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John Gray — Al Qaeda and What It Means to Be Modern
By examining the popularly accepted notion that "September 11th was an attack on modernity by Islamic Fascists," John Gray show us clearly that radical Islam is indeed like fascism, and this is due to its being unequivocally modern.
Here's one of the few books that can help a person not entirely conversant with Islam understand how the maniacs who brought down the twin towers were not really part of an "Islamic Fundamentalist" organization. Whoever plotted the attacks (and the jury is still out on that unless your critical thinking also succumbed that day), Al Qaeda's popular image as a 'medievalist' sect advocating a return to a time of donkey carts and un-amplified calls to prayer is dead wrong. No one will ever understand Al Qaeda just by trying to understand Islam. In this book we learn that in order to understand Al Qaeda you need to understand certain Enlightenment ideals, why they emerged, and what strains of thought they spawned. History shows us why and how these Enlightenment ideals formed into the twin poles of neo-liberal free market ideals and Bolshevik tendencies, both of which are currently pursued by major powers. The fact that these will engage in inevitable conflict this century is another discussion. What needs to be understood is how much Al Qaeda is influenced by these ideals, not just how "Islamic" they themselves may or may not be.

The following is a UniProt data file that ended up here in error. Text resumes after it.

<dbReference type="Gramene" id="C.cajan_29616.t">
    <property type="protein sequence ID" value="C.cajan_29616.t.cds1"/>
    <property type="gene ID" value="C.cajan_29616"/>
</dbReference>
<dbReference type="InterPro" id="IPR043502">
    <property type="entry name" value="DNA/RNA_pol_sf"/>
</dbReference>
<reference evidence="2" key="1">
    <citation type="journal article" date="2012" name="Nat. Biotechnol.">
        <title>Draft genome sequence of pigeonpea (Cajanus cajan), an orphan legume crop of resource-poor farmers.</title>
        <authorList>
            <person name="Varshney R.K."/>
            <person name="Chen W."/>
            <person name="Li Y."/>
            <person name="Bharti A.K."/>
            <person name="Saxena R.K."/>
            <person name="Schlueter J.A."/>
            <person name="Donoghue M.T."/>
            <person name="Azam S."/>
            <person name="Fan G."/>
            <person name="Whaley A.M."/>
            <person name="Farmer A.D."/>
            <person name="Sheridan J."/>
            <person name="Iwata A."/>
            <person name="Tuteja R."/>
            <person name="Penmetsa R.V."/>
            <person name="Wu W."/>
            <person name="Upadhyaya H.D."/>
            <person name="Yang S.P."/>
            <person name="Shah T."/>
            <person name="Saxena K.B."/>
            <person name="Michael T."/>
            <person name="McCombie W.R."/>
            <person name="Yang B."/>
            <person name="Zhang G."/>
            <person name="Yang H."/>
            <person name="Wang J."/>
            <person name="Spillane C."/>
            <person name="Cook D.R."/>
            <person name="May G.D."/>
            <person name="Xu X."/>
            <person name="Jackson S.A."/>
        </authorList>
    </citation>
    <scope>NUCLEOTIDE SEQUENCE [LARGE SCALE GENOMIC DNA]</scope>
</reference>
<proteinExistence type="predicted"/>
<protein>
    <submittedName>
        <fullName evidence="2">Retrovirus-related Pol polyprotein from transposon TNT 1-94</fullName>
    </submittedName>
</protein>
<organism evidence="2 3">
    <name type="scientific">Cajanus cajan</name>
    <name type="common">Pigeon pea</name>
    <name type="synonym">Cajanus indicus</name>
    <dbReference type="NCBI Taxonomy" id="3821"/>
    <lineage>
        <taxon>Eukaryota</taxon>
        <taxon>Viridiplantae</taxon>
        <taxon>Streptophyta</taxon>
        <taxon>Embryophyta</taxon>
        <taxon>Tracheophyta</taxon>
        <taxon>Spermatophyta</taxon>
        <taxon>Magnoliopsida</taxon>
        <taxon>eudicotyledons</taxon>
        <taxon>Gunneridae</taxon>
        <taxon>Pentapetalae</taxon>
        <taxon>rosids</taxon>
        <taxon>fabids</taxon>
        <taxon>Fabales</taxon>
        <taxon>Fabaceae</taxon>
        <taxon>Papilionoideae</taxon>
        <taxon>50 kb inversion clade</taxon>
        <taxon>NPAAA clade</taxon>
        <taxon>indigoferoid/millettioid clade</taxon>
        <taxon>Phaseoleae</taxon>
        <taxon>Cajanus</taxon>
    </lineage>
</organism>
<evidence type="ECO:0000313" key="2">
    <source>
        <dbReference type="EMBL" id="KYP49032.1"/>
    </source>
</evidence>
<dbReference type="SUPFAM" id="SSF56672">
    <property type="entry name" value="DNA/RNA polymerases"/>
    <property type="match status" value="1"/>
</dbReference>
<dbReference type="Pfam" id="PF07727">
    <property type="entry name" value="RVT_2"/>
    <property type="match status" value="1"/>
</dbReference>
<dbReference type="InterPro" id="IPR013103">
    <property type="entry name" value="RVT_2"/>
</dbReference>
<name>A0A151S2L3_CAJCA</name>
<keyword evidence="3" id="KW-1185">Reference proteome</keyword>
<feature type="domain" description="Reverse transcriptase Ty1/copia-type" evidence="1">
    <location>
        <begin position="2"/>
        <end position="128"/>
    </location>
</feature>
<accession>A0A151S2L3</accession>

What this book does a great job of noting is that Al Qaeda sees itself in decidedly Western terms, in fact - as a "vanguard" seeking to shape the world its own way. And it defines itself in terms of its reactionary opposition, having been born on the borderland between two sides of the same Enlightenment coin. Extensive commentaries on the Qu'ran bombed in Tora Bora notwithstanding, it is not Isamic Law that we need to be biting our fingernails about. Al Qaeda is for sure against both sides of the two-sided coin of the post-Enlightenment debacle, and will be effective in disrupting the Pax Americana for an unforeseeable duration. But how much of this is due to the thinking behind "Islam" vs. the fact that as an organization, Al Qaeda resembles more the criminals it perceives and seeks to destroy more than any of the 'fundamentalists.' To be sure, there are Islamic Fundamentalists, but Al Qaeda is not to be counted among them. The point is not to say that Al Qaeda are un-Islamic or anything of the sort, but rather that they are modern and far more enmeshed in secular-minded Western ideas than most realize. The book is great in that it cuts right through all the faux-sentimental shock stories that funnel readers into mere humanitarian pity for the poor downtrodden Muslims, and as well avoids all that dumb-headed, disingenuous apologia for Islam as "one of the world's great religions" that's been "hijacked" by a bunch of crazed medieval motherfuckers — all these idiotic things that are designed to help justify our deluded, noble efforts at the "liberation" of the poor "primitive and backward" Muslims. No, there's no Right or Left here. Just a little shift in the usual perspective to the wide-angle lens. Leave it to a professor of European thought at the London School of Economics to see the forest for the trees.
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